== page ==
Thursday, July 7, 2016

Close to Home

If you have read my blog posts over the years, you know that I have written about race several times (MLK, institutional racism, my own family, Trayvon Martin's death, and probably some I've forgotten about. I've been outraged by the deaths of many young Black men, the lack of punishment for their killers, and the institutional racism that causes these deaths.

Today, it got personal. I woke to the outrage on social media regarding Philando Castile's murder. I commented forcefully on a woman's reaction which totally negated the concern of a woman worrying about her Black son. I prayed for the families of the deceased men (Yesterday Alton Sterling was shot to death in Louisiana.), and I prayed for the police officers who shot them. These are my normal responses to this kind of news...

And then my phone rang.

It was my (Black) 29-year-old daughter. She was so distraught I couldn't understand her. After some time, I realized she was talking about Philando Castile and his girlfriend and baby: They are my daughter's friends.

My sweet, intelligent, capable daughter was sobbing over the senseless loss of her friend. She was terrified to be driving. She was afraid that her brother (also Black) would be killed by the police. My baby was shaken. And this mama bear was MAD.

MAD at a world which allows such injustice. MAD at White people who abase the concerns of Black people. MAD at a society which accepts that Black men are dangerous. Just plain MAD.

My nine-year-old daughter asked what I was upset about and got an earful. We've talked about these issues before, and she understands the concepts of White Privilege and institutional racism. She was mad too, but then she said, "Mom, do you remember Betsie ten Boom in The Hiding Place?"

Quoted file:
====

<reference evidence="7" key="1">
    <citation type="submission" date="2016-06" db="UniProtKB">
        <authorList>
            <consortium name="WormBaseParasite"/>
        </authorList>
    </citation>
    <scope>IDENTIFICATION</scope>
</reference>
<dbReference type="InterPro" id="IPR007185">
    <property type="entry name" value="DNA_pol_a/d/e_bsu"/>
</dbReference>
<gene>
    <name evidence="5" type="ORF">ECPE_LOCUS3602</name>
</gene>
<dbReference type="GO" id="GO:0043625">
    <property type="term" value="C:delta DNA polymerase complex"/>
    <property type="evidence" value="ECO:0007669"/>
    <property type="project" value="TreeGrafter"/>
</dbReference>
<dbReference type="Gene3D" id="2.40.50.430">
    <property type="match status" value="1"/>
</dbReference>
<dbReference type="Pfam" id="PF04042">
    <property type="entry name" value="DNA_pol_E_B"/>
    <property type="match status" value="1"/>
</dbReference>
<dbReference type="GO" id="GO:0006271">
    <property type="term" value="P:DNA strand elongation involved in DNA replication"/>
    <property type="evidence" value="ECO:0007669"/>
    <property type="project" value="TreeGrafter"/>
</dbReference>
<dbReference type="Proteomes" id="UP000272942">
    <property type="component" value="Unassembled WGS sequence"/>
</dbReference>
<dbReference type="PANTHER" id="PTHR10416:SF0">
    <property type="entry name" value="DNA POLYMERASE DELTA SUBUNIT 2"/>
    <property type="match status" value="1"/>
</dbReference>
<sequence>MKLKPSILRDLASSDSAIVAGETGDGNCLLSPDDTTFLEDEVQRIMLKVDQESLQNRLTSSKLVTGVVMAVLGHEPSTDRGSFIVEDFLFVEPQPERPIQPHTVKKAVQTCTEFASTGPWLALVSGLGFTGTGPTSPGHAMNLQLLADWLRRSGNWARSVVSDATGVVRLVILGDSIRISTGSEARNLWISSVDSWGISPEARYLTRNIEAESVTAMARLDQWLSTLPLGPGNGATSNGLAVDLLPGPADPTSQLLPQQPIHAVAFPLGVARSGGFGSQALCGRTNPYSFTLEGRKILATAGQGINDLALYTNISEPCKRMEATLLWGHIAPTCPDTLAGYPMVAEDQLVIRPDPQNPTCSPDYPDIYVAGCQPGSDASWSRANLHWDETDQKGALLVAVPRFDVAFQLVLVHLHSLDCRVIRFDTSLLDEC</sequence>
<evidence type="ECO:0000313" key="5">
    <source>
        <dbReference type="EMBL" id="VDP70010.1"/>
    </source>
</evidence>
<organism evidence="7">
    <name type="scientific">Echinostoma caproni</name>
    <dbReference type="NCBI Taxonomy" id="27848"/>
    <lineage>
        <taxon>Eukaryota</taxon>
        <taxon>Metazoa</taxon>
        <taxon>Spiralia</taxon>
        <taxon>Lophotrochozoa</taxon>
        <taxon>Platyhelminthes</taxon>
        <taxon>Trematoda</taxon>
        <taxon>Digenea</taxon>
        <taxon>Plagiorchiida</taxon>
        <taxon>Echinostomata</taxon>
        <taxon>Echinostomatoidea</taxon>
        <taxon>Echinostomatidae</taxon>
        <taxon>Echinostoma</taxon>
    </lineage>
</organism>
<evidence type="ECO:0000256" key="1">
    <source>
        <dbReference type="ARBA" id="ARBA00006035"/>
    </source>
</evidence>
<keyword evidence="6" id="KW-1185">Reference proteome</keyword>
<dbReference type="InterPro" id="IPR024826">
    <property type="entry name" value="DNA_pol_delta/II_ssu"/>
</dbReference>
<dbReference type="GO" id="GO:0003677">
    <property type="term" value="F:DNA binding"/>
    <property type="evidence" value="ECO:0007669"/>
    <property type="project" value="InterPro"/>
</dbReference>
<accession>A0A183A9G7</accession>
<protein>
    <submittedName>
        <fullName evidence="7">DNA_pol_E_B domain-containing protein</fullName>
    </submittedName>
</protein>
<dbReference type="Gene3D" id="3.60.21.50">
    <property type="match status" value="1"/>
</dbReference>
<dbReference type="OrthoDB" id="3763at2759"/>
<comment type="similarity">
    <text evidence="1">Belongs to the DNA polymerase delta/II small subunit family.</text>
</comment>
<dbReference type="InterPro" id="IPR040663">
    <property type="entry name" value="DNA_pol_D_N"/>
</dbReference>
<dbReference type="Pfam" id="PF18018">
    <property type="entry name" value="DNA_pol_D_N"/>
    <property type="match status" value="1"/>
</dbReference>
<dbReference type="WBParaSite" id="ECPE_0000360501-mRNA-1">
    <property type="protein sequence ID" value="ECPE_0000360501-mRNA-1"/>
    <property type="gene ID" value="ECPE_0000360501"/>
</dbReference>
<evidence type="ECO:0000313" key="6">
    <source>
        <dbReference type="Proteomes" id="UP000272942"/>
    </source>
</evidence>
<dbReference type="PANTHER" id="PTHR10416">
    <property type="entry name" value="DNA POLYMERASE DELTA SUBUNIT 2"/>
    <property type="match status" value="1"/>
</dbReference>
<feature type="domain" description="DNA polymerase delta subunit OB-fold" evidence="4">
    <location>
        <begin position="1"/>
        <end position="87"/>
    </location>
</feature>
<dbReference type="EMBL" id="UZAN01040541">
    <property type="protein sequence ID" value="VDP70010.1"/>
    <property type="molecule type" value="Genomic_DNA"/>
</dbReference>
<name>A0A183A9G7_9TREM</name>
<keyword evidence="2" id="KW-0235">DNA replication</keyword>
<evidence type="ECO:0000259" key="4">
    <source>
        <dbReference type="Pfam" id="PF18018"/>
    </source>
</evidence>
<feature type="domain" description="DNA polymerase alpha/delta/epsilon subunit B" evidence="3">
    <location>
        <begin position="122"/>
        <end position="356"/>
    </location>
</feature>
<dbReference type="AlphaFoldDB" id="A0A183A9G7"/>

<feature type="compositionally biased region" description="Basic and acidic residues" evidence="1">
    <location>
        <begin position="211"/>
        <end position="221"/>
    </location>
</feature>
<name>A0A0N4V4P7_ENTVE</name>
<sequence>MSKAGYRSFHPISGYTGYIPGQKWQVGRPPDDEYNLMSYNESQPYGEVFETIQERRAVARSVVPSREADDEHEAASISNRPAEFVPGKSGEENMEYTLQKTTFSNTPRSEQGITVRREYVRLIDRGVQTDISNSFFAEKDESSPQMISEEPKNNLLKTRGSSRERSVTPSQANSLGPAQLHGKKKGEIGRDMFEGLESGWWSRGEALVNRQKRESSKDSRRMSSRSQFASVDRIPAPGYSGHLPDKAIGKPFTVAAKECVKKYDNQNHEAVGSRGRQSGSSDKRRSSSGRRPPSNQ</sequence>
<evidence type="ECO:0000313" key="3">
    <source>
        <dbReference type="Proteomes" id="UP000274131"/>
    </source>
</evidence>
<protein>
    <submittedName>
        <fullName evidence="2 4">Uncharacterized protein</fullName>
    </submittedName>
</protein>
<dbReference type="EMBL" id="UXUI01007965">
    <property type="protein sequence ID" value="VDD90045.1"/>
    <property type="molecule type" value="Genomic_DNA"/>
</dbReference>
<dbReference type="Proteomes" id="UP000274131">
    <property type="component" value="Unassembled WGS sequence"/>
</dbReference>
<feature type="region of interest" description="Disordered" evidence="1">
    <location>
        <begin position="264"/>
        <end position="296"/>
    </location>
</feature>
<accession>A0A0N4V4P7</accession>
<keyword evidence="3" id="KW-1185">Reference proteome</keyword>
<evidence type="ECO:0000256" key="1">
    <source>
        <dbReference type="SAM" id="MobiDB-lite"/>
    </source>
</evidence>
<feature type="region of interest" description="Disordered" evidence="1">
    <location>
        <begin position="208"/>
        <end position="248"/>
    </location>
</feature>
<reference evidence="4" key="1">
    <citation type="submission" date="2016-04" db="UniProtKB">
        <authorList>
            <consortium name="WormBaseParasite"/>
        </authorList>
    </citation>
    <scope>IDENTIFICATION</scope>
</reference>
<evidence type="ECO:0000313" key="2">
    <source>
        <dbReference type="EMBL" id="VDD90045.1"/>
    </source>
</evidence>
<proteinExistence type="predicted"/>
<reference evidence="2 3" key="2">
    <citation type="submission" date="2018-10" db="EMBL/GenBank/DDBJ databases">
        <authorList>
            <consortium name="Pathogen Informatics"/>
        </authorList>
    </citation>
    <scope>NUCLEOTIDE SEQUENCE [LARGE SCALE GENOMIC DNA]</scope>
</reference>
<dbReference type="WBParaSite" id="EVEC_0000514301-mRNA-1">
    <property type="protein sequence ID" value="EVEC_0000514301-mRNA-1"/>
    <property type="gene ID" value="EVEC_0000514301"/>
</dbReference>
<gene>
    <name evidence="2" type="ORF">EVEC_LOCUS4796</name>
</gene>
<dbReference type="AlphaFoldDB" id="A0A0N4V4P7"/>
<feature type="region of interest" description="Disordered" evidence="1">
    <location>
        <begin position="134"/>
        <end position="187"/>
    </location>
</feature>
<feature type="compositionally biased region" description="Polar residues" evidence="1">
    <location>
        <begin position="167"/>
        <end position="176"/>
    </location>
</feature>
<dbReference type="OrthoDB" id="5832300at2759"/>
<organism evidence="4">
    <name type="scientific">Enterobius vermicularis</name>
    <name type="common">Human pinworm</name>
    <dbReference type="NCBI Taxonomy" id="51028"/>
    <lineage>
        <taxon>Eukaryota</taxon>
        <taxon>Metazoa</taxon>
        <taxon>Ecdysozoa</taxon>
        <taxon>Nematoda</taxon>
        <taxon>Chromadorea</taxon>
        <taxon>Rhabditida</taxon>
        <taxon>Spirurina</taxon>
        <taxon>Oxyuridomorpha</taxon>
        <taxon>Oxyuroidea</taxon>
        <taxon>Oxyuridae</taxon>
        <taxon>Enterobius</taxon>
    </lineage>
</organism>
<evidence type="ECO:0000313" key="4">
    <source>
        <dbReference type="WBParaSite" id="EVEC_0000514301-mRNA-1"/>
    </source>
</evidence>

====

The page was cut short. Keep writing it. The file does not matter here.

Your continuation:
She went on, "I think we need to pray for the people who believe that Black men are dangerous. We need to pray that God will work in their hearts, just like Betsie prayed for the Nazis." And she went on to lead a prayer for us.

Led by a babe.

My anger has been laid at the foot of the cross. By experience I know that it will return, and I will have to lay the burden down again and again.

This does not mean that I am at peace with the status quo. I am not. I will not be content with the situation until Black men and women can trust they will live through a traffic stop. I will not stop speaking out until my White friends and family understand that institutional racism is endemic in our society.

Christians, please open your hearts to the possibility that White privilege is real, that Black lives DO matter, that the oppression isn't imagined. And pray.

Pray for the victims and their families.

Pray for the police officers and their families.

Pray for those who are angered by the idea that racism still exists.

Pray for our Black children's and young adults' safety.

Pray. Try to understand. Speak up. Listen.


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